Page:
The lectionary is like a liturgical farmer’s market. At its best, it ensures a wider variety of timely sustenance than we might otherwise have if left to our own picking and choosing. At the end of summer, the Revised Common Lectionary is particularly in tune with the agricultural rhythms of North America. John’s Gospel proclaims these words from Jesus: “I am the bread of life” (6:35).

These words come to us as the spring wheat is being harvested and the winter wheat is just being planted. For most of us, myself included, the timeliness of this gospel interruption is likely lost. John’s Gospel is centered on the hope that those who hear it will have life and have it abundantly.

Yet modern life is so disconnected from the life cycles of agriculture that it’s hard for us to reap much of a harvest from the gospel imagination John provides. There was a time when wheat created life in community. The benefits of wheat required cooperation among the farmers who grew it, the millers who ground it and the bakers who turned it into bread.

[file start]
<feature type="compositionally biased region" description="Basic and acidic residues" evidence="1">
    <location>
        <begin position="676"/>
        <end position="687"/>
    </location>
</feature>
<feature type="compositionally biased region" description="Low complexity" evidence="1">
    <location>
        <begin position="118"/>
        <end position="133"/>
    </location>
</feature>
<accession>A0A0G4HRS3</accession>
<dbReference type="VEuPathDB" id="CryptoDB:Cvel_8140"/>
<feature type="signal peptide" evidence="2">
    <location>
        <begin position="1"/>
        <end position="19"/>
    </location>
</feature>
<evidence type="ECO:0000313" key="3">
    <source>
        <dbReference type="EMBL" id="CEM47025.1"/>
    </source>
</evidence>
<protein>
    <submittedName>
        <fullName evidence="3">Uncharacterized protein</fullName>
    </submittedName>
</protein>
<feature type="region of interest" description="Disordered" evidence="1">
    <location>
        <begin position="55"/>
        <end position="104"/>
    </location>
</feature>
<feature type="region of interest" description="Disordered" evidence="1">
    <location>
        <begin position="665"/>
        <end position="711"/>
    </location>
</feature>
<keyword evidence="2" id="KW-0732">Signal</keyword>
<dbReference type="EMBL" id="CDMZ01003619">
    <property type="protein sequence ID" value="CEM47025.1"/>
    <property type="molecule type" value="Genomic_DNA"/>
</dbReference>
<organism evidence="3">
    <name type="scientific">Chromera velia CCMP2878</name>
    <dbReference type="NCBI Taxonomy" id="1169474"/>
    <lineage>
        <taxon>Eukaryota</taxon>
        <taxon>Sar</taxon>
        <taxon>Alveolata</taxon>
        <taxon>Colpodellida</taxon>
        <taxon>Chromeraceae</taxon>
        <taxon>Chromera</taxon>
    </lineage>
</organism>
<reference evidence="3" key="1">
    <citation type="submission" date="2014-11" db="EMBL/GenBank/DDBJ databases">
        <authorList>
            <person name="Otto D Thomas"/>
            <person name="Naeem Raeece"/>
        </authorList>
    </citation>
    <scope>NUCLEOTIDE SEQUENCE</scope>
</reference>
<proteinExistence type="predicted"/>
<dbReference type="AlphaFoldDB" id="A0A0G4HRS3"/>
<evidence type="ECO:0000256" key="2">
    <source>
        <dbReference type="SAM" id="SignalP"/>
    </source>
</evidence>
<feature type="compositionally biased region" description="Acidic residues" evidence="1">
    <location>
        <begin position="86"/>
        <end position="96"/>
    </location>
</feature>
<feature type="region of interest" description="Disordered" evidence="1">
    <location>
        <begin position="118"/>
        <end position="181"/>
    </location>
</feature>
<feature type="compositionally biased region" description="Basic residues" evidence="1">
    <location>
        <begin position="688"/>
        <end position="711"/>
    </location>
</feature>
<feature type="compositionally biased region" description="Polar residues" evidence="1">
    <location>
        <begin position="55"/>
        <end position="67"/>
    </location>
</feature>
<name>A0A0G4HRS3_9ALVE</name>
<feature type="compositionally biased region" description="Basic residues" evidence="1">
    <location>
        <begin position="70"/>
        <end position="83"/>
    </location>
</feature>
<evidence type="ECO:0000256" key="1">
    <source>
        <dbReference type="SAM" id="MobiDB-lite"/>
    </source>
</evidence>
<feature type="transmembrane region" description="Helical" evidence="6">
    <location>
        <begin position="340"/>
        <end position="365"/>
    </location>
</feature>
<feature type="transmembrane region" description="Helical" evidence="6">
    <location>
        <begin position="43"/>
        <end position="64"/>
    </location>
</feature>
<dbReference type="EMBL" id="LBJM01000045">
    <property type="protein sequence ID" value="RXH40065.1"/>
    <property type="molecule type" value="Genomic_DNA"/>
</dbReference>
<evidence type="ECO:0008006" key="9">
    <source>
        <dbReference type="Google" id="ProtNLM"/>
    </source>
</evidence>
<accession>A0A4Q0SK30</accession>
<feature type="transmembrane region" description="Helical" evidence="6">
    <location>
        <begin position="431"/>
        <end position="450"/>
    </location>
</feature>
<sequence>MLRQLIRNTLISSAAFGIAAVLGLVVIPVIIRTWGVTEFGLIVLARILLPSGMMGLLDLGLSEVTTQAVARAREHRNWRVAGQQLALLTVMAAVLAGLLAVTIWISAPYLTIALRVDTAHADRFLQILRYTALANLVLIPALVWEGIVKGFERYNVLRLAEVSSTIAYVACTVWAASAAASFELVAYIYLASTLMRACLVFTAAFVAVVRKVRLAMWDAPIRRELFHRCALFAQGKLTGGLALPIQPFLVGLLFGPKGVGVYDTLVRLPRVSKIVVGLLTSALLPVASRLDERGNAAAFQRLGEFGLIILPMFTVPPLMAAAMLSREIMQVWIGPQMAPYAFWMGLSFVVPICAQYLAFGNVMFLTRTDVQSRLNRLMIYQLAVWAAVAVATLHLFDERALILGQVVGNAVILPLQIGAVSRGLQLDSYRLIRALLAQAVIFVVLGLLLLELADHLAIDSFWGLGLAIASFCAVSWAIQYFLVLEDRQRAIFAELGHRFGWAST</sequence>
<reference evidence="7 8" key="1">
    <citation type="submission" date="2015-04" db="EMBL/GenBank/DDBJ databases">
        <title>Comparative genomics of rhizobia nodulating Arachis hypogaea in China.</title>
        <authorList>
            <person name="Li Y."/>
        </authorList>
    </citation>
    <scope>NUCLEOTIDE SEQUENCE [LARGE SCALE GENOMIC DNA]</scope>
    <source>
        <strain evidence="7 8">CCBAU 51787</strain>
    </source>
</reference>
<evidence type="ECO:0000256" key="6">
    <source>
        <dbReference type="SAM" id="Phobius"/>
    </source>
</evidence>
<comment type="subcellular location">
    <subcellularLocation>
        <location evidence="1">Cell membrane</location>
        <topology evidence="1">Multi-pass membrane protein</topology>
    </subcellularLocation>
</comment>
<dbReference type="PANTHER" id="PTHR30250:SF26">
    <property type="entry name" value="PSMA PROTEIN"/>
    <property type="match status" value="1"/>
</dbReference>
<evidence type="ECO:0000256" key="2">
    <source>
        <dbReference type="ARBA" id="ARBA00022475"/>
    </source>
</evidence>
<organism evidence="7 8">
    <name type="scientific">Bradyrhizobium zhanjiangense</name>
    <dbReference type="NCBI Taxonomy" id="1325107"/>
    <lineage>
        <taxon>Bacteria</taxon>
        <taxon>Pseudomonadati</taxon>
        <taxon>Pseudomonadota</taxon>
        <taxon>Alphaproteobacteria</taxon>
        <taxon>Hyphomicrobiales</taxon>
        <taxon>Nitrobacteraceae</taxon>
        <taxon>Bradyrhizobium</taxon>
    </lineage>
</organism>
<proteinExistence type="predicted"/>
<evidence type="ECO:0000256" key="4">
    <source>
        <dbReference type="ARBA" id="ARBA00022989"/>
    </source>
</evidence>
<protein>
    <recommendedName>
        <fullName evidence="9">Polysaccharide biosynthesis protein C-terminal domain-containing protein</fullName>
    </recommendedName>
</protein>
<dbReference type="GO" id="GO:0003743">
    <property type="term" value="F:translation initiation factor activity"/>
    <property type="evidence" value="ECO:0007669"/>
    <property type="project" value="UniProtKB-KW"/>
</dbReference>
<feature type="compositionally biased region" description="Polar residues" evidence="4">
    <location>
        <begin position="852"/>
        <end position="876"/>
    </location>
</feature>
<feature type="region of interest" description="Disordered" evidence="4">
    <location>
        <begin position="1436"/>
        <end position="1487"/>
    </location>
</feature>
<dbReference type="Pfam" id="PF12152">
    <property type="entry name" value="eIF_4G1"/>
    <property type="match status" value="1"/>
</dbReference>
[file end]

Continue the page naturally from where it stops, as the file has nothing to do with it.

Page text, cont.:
But here and now the image sounds to me something like: I am the prepackaged, processed and mass produced cereal of life.

I don’t want to pretend to be an expert on agriculture or metaphors, but something may be lost here. Maybe we should offer a lament for the wheat we do not know.

Creator God, 

You gift us with the wheat of the field 

and the bread of life.

Remind us here at harvesttime

that life abundant is life in community.

Reacquaint us with our dependency 

on farmers, millers and bakers.

Refashion our imaginations with a hunger 

for our vocation as the created ones. Amen.

Timothy K. Snyder
Timothy K. Snyder is an instructor of practical theology at Wartburg Theological Seminary, Dubuque, Iowa.  

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